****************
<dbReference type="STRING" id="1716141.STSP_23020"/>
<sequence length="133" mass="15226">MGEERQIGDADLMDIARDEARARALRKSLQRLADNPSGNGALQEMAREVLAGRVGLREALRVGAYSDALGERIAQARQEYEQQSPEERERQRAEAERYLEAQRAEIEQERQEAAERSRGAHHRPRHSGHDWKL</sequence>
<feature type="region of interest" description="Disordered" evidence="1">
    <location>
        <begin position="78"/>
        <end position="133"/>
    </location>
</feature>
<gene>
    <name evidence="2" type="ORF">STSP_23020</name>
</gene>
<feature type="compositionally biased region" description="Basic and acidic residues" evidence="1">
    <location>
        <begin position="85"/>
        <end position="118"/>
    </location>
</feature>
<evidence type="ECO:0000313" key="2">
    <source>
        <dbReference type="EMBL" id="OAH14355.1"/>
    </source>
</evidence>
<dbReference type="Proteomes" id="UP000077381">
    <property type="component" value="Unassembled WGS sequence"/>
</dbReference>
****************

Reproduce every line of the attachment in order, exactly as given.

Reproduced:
<dbReference type="STRING" id="1716141.STSP_23020"/>
<sequence length="133" mass="15226">MGEERQIGDADLMDIARDEARARALRKSLQRLADNPSGNGALQEMAREVLAGRVGLREALRVGAYSDALGERIAQARQEYEQQSPEERERQRAEAERYLEAQRAEIEQERQEAAERSRGAHHRPRHSGHDWKL</sequence>
<feature type="region of interest" description="Disordered" evidence="1">
    <location>
        <begin position="78"/>
        <end position="133"/>
    </location>
</feature>
<gene>
    <name evidence="2" type="ORF">STSP_23020</name>
</gene>
<feature type="compositionally biased region" description="Basic and acidic residues" evidence="1">
    <location>
        <begin position="85"/>
        <end position="118"/>
    </location>
</feature>
<evidence type="ECO:0000313" key="2">
    <source>
        <dbReference type="EMBL" id="OAH14355.1"/>
    </source>
</evidence>
<dbReference type="Proteomes" id="UP000077381">
    <property type="component" value="Unassembled WGS sequence"/>
</dbReference>